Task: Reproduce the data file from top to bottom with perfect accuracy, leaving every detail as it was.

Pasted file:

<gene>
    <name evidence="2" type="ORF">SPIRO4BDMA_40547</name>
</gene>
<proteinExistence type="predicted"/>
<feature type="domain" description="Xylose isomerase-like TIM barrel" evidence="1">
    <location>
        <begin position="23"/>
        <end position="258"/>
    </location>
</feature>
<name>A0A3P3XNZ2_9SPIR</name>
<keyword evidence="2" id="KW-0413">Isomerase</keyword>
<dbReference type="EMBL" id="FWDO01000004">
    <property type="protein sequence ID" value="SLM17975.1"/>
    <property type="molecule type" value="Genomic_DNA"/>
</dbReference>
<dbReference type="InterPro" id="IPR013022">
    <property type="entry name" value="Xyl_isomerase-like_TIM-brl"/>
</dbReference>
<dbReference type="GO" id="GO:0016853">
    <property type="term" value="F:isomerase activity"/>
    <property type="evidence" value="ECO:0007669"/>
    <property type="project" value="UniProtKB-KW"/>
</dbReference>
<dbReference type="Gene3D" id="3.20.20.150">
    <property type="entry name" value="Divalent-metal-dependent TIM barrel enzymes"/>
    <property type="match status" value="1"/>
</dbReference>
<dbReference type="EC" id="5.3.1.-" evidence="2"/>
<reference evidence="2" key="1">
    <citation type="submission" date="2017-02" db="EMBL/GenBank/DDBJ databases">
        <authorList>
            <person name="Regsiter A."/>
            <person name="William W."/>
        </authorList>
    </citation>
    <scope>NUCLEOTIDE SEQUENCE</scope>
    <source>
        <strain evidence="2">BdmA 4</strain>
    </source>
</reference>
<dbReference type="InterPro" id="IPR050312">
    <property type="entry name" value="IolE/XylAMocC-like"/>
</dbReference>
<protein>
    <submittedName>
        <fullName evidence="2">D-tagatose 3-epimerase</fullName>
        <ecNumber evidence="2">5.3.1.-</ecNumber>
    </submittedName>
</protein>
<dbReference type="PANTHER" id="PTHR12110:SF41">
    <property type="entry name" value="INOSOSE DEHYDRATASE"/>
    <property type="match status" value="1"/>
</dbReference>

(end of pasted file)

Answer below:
<gene>
    <name evidence="2" type="ORF">SPIRO4BDMA_40547</name>
</gene>
<proteinExistence type="predicted"/>
<feature type="domain" description="Xylose isomerase-like TIM barrel" evidence="1">
    <location>
        <begin position="23"/>
        <end position="258"/>
    </location>
</feature>
<name>A0A3P3XNZ2_9SPIR</name>
<keyword evidence="2" id="KW-0413">Isomerase</keyword>
<dbReference type="EMBL" id="FWDO01000004">
    <property type="protein sequence ID" value="SLM17975.1"/>
    <property type="molecule type" value="Genomic_DNA"/>
</dbReference>
<dbReference type="InterPro" id="IPR013022">
    <property type="entry name" value="Xyl_isomerase-like_TIM-brl"/>
</dbReference>
<dbReference type="GO" id="GO:0016853">
    <property type="term" value="F:isomerase activity"/>
    <property type="evidence" value="ECO:0007669"/>
    <property type="project" value="UniProtKB-KW"/>
</dbReference>
<dbReference type="Gene3D" id="3.20.20.150">
    <property type="entry name" value="Divalent-metal-dependent TIM barrel enzymes"/>
    <property type="match status" value="1"/>
</dbReference>
<dbReference type="EC" id="5.3.1.-" evidence="2"/>
<reference evidence="2" key="1">
    <citation type="submission" date="2017-02" db="EMBL/GenBank/DDBJ databases">
        <authorList>
            <person name="Regsiter A."/>
            <person name="William W."/>
        </authorList>
    </citation>
    <scope>NUCLEOTIDE SEQUENCE</scope>
    <source>
        <strain evidence="2">BdmA 4</strain>
    </source>
</reference>
<dbReference type="InterPro" id="IPR050312">
    <property type="entry name" value="IolE/XylAMocC-like"/>
</dbReference>
<protein>
    <submittedName>
        <fullName evidence="2">D-tagatose 3-epimerase</fullName>
        <ecNumber evidence="2">5.3.1.-</ecNumber>
    </submittedName>
</protein>
<dbReference type="PANTHER" id="PTHR12110:SF41">
    <property type="entry name" value="INOSOSE DEHYDRATASE"/>
    <property type="match status" value="1"/>
</dbReference>